AN INVESTIGATION OF OPTIMIZATION TECHNIQUES APPLICABLE TO A NON-LINEAR, VELOCITY-DAMPED INERTIAL NAVIGATOR.
AIR FORCE INST OF TECH WRIGHT-PATTERSON AFB OHIO SCHOOL OF ENGINEERING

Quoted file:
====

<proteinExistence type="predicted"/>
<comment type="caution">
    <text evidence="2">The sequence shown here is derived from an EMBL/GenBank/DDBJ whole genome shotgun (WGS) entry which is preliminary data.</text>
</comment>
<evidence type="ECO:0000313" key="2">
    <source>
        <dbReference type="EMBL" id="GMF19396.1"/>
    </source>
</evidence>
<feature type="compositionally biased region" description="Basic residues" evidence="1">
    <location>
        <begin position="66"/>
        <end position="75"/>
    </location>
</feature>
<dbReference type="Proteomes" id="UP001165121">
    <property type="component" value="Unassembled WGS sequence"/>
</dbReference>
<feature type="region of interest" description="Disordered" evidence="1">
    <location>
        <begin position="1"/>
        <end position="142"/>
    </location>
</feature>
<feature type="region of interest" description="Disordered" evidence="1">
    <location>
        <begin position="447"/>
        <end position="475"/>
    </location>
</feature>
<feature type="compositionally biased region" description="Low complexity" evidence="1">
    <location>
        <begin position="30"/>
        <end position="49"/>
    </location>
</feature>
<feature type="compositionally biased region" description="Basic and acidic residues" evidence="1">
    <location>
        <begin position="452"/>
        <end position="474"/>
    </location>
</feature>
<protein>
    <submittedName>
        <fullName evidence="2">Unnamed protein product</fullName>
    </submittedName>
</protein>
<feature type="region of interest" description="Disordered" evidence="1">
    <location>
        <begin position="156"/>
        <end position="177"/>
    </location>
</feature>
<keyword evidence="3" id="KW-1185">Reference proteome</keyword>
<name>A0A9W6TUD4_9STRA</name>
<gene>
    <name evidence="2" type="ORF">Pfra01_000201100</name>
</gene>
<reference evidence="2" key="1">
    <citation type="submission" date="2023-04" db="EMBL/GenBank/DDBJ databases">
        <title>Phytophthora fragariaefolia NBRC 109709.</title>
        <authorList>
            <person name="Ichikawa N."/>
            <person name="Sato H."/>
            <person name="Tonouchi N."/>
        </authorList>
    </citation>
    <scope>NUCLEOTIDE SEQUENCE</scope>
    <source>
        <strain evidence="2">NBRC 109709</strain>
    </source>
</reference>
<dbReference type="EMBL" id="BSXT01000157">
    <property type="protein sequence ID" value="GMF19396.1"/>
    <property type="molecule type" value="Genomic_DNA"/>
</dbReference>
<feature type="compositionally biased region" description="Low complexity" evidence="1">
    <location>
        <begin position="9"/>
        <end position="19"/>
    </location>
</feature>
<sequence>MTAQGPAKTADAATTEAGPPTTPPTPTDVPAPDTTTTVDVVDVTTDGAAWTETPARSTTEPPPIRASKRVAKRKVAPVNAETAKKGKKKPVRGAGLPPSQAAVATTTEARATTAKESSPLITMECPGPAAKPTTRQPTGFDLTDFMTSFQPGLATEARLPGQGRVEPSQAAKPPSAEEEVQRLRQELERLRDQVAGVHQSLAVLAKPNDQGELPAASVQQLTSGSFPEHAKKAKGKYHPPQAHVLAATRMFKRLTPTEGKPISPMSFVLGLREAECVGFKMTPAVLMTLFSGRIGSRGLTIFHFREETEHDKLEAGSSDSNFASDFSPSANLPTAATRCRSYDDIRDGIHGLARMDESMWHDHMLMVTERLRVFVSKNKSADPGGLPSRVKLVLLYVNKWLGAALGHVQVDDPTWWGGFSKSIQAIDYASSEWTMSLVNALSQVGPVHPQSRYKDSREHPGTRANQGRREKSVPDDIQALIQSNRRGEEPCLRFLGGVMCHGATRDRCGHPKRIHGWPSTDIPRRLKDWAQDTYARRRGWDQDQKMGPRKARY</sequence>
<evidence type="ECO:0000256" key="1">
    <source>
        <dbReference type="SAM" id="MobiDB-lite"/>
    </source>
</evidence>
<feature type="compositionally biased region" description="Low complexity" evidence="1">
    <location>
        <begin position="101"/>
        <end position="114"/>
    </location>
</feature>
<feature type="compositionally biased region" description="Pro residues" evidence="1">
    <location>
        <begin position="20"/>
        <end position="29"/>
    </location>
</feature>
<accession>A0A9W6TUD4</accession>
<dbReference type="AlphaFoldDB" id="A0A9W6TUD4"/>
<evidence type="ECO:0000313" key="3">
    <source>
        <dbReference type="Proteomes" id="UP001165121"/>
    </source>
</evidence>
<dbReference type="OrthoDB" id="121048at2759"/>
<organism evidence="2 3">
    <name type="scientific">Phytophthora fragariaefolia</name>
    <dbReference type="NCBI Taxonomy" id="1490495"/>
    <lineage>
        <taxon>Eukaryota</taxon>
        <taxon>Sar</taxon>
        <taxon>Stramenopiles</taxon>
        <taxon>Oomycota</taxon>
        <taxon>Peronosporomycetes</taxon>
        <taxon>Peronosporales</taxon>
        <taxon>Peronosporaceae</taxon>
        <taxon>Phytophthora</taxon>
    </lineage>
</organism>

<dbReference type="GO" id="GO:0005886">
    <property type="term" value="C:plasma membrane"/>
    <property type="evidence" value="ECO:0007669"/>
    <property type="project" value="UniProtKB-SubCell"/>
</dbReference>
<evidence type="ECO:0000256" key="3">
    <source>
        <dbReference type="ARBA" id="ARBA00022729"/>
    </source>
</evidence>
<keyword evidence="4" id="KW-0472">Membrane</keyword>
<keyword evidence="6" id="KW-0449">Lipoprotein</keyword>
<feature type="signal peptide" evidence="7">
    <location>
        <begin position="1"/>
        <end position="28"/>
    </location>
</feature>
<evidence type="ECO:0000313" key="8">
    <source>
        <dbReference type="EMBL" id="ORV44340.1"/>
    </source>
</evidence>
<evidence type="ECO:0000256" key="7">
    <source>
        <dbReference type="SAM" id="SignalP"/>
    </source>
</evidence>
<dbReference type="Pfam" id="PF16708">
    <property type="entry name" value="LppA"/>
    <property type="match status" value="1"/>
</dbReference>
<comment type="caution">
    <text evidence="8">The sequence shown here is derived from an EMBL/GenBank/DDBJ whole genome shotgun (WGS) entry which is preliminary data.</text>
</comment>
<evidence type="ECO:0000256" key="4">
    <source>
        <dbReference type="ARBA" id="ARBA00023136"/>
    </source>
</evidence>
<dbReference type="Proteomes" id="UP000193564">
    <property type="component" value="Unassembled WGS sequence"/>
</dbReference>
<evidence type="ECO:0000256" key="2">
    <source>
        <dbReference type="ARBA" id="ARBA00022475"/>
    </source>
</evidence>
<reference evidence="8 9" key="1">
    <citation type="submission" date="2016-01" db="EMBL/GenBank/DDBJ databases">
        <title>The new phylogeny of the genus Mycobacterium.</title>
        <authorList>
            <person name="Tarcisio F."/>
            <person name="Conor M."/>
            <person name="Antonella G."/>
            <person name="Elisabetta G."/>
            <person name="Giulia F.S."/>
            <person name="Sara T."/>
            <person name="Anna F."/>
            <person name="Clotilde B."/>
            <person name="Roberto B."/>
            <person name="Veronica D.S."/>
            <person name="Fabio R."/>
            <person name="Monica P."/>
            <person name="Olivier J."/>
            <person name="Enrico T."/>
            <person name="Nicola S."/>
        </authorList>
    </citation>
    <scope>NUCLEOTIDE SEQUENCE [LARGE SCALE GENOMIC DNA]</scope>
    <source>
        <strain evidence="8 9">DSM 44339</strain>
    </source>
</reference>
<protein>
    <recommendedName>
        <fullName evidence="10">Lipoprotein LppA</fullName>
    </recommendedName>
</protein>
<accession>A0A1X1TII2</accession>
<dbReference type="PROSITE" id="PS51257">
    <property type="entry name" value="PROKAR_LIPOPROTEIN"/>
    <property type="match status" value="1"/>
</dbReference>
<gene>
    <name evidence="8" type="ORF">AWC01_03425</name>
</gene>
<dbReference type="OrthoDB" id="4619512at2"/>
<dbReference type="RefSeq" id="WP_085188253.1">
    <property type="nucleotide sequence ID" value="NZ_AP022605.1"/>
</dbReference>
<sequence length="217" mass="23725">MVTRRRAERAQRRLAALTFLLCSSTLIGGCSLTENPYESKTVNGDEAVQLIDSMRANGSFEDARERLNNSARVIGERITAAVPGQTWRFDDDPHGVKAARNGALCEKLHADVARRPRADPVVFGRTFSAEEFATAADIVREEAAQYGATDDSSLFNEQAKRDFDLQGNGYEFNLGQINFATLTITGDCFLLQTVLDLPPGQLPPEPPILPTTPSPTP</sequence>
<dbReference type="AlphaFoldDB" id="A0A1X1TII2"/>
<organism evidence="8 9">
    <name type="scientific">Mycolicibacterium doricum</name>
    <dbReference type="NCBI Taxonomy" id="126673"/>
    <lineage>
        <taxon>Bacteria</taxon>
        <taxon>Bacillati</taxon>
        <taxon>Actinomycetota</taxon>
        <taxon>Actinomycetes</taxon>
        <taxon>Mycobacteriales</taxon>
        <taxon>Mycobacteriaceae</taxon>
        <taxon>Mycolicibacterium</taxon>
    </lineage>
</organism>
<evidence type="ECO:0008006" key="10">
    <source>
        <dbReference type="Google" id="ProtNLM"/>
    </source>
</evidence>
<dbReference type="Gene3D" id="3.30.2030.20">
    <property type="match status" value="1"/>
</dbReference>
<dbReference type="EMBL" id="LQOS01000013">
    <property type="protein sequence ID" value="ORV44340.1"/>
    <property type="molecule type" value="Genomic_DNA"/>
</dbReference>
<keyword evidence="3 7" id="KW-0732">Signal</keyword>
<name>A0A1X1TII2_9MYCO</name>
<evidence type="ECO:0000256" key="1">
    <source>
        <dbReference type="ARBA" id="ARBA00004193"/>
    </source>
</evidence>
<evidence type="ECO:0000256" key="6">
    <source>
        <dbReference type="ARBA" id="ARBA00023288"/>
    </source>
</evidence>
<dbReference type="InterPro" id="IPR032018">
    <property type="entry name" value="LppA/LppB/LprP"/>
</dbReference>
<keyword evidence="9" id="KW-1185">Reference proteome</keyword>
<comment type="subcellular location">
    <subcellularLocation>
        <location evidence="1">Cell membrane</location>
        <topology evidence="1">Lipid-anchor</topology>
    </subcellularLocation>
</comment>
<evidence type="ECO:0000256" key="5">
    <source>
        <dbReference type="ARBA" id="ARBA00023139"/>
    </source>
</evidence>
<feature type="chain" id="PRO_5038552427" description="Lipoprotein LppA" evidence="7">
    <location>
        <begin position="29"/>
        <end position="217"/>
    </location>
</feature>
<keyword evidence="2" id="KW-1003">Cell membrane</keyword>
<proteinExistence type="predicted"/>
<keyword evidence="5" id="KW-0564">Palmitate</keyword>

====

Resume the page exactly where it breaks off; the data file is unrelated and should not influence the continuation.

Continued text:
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Two adaptive control techniques are used to damp a second-order velocity-damped inertial navigator. The first technique uses the square of the velocity error to vary the damping and the second technique uses the crosscoupling effects of the earth-level platform. An analog simulation is made to test the feasibility of the approaches taken and to find representative non-linearities and damping parameters in the adaptive loops. The system is then flown on the IBM 7094 computer. An actual undamped inertial navigation system sensor package, using strapped down sensors, had been previously flight-tested and the sensor outputs were stored on magnetic tape. The IBM 7094 computer is programmed to accept this sensor information along with the adaptive loop damping information which allows the system to be tested under realistic flight conditions. Direct comparisons between the systems can then be made. A comparison of the undamped, adaptive damped, and constant damped position error curves shows that the adaptive damping improves the position uncertainty by approximately 70 percent over the undamped system and by approximately 35 percent over the best constant damped system. Author